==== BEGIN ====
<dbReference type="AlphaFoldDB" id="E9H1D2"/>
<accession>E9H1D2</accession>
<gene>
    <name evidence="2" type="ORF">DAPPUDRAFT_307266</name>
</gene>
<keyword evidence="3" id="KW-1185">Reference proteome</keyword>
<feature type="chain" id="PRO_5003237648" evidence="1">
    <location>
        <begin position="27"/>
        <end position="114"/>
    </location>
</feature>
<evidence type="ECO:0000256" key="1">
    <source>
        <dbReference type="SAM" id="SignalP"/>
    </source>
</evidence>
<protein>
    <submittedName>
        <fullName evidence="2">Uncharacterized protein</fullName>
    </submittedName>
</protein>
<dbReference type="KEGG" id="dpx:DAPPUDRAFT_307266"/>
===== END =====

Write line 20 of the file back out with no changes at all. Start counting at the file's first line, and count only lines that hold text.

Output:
        <fullName evidence="2">Uncharacterized protein</fullName>